Saturday, January 10, 2009

British accents. Accents and stresses that crack through glass ceilings, one jagged, asymmetrical ring at a time. So you can understand my confusion when potted plants don't receive enough nourishment despite skylights and sunlights and rainstorms that make bricks darker, contemplative. Stern eyes stare down from clouded edges but their eyes reflect from underfoot. Keep those boots on, tread lightly because ten can become one hundred can become one million and we don't want to make the cyclops jealous lest we want everything pulled up from their roots. Dirt and mud and something that tastes like iron but wallows in envy of ripe strawberries.

Salty.

The plants that bear no fruit, they grow and grow inward. I labelled these pods in dull dark blue markers. "Promises". They remain empty, escape pods that have nowhere to go, even with shattered glass and frames that never complete their corners. Tread. Boots. The pots. Don't tip them over. Yells and dirtied knees will follow suit. Because there's a chance that things worked out. That the equations and addition and multiplication and always division, never subtraction, will all line up and the rainlightdirt will have done the job right. That there will be fruits to pick ever so delicately between forefinger and thumb.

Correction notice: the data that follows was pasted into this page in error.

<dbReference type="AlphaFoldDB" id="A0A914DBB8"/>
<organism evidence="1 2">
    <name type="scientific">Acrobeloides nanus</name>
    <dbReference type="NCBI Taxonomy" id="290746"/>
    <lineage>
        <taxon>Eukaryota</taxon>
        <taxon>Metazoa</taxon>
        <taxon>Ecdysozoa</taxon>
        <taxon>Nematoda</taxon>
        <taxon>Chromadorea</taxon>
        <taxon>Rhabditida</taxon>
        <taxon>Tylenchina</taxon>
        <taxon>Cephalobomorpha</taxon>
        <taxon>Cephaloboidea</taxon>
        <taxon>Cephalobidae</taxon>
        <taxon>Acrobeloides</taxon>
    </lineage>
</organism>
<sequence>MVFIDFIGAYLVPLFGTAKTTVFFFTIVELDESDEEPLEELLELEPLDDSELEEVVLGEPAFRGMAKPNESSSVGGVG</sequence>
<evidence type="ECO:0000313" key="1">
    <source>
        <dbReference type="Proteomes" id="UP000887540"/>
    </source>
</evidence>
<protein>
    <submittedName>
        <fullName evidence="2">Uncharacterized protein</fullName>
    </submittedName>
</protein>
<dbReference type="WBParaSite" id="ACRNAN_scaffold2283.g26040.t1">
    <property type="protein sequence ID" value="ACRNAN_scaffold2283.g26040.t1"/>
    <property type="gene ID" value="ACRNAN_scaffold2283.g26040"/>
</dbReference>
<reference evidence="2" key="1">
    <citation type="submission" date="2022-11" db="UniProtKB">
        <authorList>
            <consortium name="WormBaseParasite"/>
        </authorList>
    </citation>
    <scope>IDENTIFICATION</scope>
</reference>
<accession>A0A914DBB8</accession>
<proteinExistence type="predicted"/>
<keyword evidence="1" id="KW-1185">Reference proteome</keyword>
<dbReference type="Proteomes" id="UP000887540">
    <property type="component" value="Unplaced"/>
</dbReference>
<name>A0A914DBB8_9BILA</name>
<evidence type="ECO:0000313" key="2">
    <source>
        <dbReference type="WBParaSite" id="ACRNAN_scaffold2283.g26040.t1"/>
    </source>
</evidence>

But the gardener will never know, not until it happens.

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